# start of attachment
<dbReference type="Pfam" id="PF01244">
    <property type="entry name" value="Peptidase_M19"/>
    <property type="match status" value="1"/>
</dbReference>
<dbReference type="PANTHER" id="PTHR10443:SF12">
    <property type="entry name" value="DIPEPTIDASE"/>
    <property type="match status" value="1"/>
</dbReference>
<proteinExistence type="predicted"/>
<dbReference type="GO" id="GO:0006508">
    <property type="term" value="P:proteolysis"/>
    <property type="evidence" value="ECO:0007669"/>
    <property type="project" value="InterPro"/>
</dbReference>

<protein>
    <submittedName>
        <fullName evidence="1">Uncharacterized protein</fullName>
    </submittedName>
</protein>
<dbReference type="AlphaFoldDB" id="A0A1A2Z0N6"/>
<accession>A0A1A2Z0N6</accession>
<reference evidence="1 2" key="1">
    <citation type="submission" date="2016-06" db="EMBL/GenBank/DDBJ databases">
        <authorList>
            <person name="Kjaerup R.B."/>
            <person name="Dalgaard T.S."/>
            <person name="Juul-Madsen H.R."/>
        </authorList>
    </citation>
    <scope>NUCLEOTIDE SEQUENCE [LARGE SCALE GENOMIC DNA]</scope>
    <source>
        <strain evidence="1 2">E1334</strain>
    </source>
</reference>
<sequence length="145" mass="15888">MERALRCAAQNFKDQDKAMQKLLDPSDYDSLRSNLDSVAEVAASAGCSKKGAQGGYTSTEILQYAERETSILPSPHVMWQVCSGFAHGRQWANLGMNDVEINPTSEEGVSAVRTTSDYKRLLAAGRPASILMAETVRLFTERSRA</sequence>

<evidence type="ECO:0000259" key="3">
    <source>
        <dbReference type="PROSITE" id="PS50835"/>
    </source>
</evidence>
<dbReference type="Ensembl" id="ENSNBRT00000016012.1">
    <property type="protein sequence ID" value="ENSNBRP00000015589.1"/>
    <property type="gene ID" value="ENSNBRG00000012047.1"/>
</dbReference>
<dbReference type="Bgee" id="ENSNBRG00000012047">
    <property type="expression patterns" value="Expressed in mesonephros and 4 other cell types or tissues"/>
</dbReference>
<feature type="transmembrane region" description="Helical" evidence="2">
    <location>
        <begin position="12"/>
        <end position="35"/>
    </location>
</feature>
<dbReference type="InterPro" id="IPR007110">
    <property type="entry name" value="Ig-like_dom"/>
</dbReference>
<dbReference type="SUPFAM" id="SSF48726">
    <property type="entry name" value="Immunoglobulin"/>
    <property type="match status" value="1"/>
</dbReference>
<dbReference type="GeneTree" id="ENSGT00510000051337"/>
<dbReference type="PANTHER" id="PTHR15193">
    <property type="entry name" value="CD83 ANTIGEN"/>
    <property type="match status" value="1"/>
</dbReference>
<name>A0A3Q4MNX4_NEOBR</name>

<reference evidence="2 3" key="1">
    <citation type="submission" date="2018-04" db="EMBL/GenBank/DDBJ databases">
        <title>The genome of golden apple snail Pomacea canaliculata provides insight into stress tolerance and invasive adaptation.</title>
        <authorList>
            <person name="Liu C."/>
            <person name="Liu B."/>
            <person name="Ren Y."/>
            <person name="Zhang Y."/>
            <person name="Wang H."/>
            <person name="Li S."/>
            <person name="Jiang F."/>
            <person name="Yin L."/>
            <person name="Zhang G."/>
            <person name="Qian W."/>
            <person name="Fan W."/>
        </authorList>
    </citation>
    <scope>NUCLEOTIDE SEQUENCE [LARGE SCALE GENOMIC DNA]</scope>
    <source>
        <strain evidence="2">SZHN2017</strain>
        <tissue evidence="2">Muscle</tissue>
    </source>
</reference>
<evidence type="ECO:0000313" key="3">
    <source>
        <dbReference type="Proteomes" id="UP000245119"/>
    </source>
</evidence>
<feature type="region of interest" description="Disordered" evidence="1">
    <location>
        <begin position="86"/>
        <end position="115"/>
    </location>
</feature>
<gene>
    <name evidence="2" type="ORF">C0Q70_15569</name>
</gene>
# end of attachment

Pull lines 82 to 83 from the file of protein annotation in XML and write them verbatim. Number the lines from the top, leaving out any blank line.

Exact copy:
        </authorList>
    </citation>